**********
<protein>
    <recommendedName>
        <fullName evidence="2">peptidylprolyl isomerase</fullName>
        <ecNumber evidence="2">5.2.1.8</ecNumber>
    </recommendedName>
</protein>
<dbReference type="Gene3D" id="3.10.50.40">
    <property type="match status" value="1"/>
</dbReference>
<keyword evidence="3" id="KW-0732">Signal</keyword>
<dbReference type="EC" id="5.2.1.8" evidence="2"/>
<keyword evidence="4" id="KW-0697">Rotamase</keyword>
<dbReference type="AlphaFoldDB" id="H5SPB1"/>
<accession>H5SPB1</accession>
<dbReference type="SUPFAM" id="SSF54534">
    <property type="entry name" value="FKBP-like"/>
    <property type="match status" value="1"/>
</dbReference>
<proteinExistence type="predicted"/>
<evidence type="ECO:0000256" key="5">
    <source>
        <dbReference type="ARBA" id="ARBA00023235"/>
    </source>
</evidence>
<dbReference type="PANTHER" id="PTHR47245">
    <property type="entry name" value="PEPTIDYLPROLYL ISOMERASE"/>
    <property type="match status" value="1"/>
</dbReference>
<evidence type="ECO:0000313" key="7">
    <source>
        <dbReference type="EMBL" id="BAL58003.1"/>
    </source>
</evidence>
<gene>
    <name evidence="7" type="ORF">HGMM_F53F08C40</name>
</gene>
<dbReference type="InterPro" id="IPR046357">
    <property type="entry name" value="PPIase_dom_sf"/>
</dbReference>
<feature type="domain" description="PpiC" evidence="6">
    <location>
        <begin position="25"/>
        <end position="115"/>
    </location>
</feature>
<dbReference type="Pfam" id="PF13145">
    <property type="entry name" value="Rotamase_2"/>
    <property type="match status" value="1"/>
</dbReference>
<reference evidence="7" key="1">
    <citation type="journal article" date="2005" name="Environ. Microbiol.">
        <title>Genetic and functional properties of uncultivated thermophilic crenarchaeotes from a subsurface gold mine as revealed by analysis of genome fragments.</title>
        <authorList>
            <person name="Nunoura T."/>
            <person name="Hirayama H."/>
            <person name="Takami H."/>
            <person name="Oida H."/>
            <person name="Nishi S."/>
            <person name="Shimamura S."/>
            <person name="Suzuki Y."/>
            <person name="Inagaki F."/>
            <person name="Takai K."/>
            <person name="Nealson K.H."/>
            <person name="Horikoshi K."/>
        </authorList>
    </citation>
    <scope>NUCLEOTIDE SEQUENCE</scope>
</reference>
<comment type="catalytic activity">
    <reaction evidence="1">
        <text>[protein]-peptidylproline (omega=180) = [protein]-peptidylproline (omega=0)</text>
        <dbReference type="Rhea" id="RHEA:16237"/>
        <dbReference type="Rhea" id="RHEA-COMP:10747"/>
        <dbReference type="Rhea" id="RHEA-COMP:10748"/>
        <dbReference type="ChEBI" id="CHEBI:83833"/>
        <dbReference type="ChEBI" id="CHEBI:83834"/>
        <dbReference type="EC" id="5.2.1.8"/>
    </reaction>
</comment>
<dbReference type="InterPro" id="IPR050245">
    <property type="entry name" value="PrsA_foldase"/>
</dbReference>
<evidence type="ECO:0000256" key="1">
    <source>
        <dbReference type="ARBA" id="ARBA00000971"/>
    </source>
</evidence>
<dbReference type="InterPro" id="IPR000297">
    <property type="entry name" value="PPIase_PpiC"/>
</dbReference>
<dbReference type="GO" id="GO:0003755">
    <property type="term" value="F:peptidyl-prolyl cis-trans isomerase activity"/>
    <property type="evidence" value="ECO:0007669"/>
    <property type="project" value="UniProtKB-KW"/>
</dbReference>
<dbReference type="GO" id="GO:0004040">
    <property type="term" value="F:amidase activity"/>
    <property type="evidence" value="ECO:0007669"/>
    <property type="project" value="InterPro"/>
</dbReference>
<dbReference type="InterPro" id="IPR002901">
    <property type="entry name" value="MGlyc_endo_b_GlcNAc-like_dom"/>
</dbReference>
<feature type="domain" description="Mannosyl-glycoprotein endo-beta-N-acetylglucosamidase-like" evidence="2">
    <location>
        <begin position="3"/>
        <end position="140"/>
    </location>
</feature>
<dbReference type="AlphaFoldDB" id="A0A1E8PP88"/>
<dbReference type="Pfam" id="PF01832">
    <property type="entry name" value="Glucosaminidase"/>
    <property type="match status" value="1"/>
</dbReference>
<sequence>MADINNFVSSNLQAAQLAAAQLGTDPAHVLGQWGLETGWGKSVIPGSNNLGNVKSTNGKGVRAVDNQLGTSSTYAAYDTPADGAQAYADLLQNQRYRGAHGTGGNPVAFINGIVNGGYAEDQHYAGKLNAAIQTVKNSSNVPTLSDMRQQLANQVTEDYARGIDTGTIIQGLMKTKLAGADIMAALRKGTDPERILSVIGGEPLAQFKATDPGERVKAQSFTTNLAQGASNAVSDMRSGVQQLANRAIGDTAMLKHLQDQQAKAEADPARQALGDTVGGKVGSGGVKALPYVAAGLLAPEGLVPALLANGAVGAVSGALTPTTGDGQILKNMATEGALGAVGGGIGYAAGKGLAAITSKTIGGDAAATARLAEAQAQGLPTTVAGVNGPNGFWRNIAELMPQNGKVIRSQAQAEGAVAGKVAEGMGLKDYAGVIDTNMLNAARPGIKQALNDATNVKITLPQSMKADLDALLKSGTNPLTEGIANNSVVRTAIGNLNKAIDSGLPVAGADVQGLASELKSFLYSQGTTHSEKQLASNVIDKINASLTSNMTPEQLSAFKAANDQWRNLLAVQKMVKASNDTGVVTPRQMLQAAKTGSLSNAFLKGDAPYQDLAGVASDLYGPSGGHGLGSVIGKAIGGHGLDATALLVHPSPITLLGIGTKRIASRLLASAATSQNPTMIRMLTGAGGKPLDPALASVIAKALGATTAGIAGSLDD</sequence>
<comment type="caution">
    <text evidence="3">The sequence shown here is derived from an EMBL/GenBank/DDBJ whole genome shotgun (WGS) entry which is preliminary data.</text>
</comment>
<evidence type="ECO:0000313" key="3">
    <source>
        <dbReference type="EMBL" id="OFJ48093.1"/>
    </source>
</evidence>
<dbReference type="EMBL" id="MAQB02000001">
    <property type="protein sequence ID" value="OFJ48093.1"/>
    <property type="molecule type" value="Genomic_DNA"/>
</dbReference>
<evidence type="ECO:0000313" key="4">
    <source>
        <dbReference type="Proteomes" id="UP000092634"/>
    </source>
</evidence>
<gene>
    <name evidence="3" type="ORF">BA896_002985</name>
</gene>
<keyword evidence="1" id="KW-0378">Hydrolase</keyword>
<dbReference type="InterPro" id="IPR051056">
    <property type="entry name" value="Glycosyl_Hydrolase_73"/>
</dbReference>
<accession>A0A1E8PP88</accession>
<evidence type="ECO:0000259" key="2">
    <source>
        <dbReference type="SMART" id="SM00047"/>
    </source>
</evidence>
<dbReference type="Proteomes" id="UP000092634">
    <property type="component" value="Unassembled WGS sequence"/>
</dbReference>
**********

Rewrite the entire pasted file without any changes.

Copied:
<protein>
    <recommendedName>
        <fullName evidence="2">peptidylprolyl isomerase</fullName>
        <ecNumber evidence="2">5.2.1.8</ecNumber>
    </recommendedName>
</protein>
<dbReference type="Gene3D" id="3.10.50.40">
    <property type="match status" value="1"/>
</dbReference>
<keyword evidence="3" id="KW-0732">Signal</keyword>
<dbReference type="EC" id="5.2.1.8" evidence="2"/>
<keyword evidence="4" id="KW-0697">Rotamase</keyword>
<dbReference type="AlphaFoldDB" id="H5SPB1"/>
<accession>H5SPB1</accession>
<dbReference type="SUPFAM" id="SSF54534">
    <property type="entry name" value="FKBP-like"/>
    <property type="match status" value="1"/>
</dbReference>
<proteinExistence type="predicted"/>
<evidence type="ECO:0000256" key="5">
    <source>
        <dbReference type="ARBA" id="ARBA00023235"/>
    </source>
</evidence>
<dbReference type="PANTHER" id="PTHR47245">
    <property type="entry name" value="PEPTIDYLPROLYL ISOMERASE"/>
    <property type="match status" value="1"/>
</dbReference>
<evidence type="ECO:0000313" key="7">
    <source>
        <dbReference type="EMBL" id="BAL58003.1"/>
    </source>
</evidence>
<gene>
    <name evidence="7" type="ORF">HGMM_F53F08C40</name>
</gene>
<dbReference type="InterPro" id="IPR046357">
    <property type="entry name" value="PPIase_dom_sf"/>
</dbReference>
<feature type="domain" description="PpiC" evidence="6">
    <location>
        <begin position="25"/>
        <end position="115"/>
    </location>
</feature>
<dbReference type="Pfam" id="PF13145">
    <property type="entry name" value="Rotamase_2"/>
    <property type="match status" value="1"/>
</dbReference>
<reference evidence="7" key="1">
    <citation type="journal article" date="2005" name="Environ. Microbiol.">
        <title>Genetic and functional properties of uncultivated thermophilic crenarchaeotes from a subsurface gold mine as revealed by analysis of genome fragments.</title>
        <authorList>
            <person name="Nunoura T."/>
            <person name="Hirayama H."/>
            <person name="Takami H."/>
            <person name="Oida H."/>
            <person name="Nishi S."/>
            <person name="Shimamura S."/>
            <person name="Suzuki Y."/>
            <person name="Inagaki F."/>
            <person name="Takai K."/>
            <person name="Nealson K.H."/>
            <person name="Horikoshi K."/>
        </authorList>
    </citation>
    <scope>NUCLEOTIDE SEQUENCE</scope>
</reference>
<comment type="catalytic activity">
    <reaction evidence="1">
        <text>[protein]-peptidylproline (omega=180) = [protein]-peptidylproline (omega=0)</text>
        <dbReference type="Rhea" id="RHEA:16237"/>
        <dbReference type="Rhea" id="RHEA-COMP:10747"/>
        <dbReference type="Rhea" id="RHEA-COMP:10748"/>
        <dbReference type="ChEBI" id="CHEBI:83833"/>
        <dbReference type="ChEBI" id="CHEBI:83834"/>
        <dbReference type="EC" id="5.2.1.8"/>
    </reaction>
</comment>
<dbReference type="InterPro" id="IPR050245">
    <property type="entry name" value="PrsA_foldase"/>
</dbReference>
<evidence type="ECO:0000256" key="1">
    <source>
        <dbReference type="ARBA" id="ARBA00000971"/>
    </source>
</evidence>
<dbReference type="InterPro" id="IPR000297">
    <property type="entry name" value="PPIase_PpiC"/>
</dbReference>
<dbReference type="GO" id="GO:0003755">
    <property type="term" value="F:peptidyl-prolyl cis-trans isomerase activity"/>
    <property type="evidence" value="ECO:0007669"/>
    <property type="project" value="UniProtKB-KW"/>
</dbReference>
<dbReference type="GO" id="GO:0004040">
    <property type="term" value="F:amidase activity"/>
    <property type="evidence" value="ECO:0007669"/>
    <property type="project" value="InterPro"/>
</dbReference>
<dbReference type="InterPro" id="IPR002901">
    <property type="entry name" value="MGlyc_endo_b_GlcNAc-like_dom"/>
</dbReference>
<feature type="domain" description="Mannosyl-glycoprotein endo-beta-N-acetylglucosamidase-like" evidence="2">
    <location>
        <begin position="3"/>
        <end position="140"/>
    </location>
</feature>
<dbReference type="AlphaFoldDB" id="A0A1E8PP88"/>
<dbReference type="Pfam" id="PF01832">
    <property type="entry name" value="Glucosaminidase"/>
    <property type="match status" value="1"/>
</dbReference>
<sequence>MADINNFVSSNLQAAQLAAAQLGTDPAHVLGQWGLETGWGKSVIPGSNNLGNVKSTNGKGVRAVDNQLGTSSTYAAYDTPADGAQAYADLLQNQRYRGAHGTGGNPVAFINGIVNGGYAEDQHYAGKLNAAIQTVKNSSNVPTLSDMRQQLANQVTEDYARGIDTGTIIQGLMKTKLAGADIMAALRKGTDPERILSVIGGEPLAQFKATDPGERVKAQSFTTNLAQGASNAVSDMRSGVQQLANRAIGDTAMLKHLQDQQAKAEADPARQALGDTVGGKVGSGGVKALPYVAAGLLAPEGLVPALLANGAVGAVSGALTPTTGDGQILKNMATEGALGAVGGGIGYAAGKGLAAITSKTIGGDAAATARLAEAQAQGLPTTVAGVNGPNGFWRNIAELMPQNGKVIRSQAQAEGAVAGKVAEGMGLKDYAGVIDTNMLNAARPGIKQALNDATNVKITLPQSMKADLDALLKSGTNPLTEGIANNSVVRTAIGNLNKAIDSGLPVAGADVQGLASELKSFLYSQGTTHSEKQLASNVIDKINASLTSNMTPEQLSAFKAANDQWRNLLAVQKMVKASNDTGVVTPRQMLQAAKTGSLSNAFLKGDAPYQDLAGVASDLYGPSGGHGLGSVIGKAIGGHGLDATALLVHPSPITLLGIGTKRIASRLLASAATSQNPTMIRMLTGAGGKPLDPALASVIAKALGATTAGIAGSLDD</sequence>
<comment type="caution">
    <text evidence="3">The sequence shown here is derived from an EMBL/GenBank/DDBJ whole genome shotgun (WGS) entry which is preliminary data.</text>
</comment>
<evidence type="ECO:0000313" key="3">
    <source>
        <dbReference type="EMBL" id="OFJ48093.1"/>
    </source>
</evidence>
<dbReference type="EMBL" id="MAQB02000001">
    <property type="protein sequence ID" value="OFJ48093.1"/>
    <property type="molecule type" value="Genomic_DNA"/>
</dbReference>
<evidence type="ECO:0000313" key="4">
    <source>
        <dbReference type="Proteomes" id="UP000092634"/>
    </source>
</evidence>
<gene>
    <name evidence="3" type="ORF">BA896_002985</name>
</gene>
<keyword evidence="1" id="KW-0378">Hydrolase</keyword>
<dbReference type="InterPro" id="IPR051056">
    <property type="entry name" value="Glycosyl_Hydrolase_73"/>
</dbReference>
<accession>A0A1E8PP88</accession>
<evidence type="ECO:0000259" key="2">
    <source>
        <dbReference type="SMART" id="SM00047"/>
    </source>
</evidence>
<dbReference type="Proteomes" id="UP000092634">
    <property type="component" value="Unassembled WGS sequence"/>
</dbReference>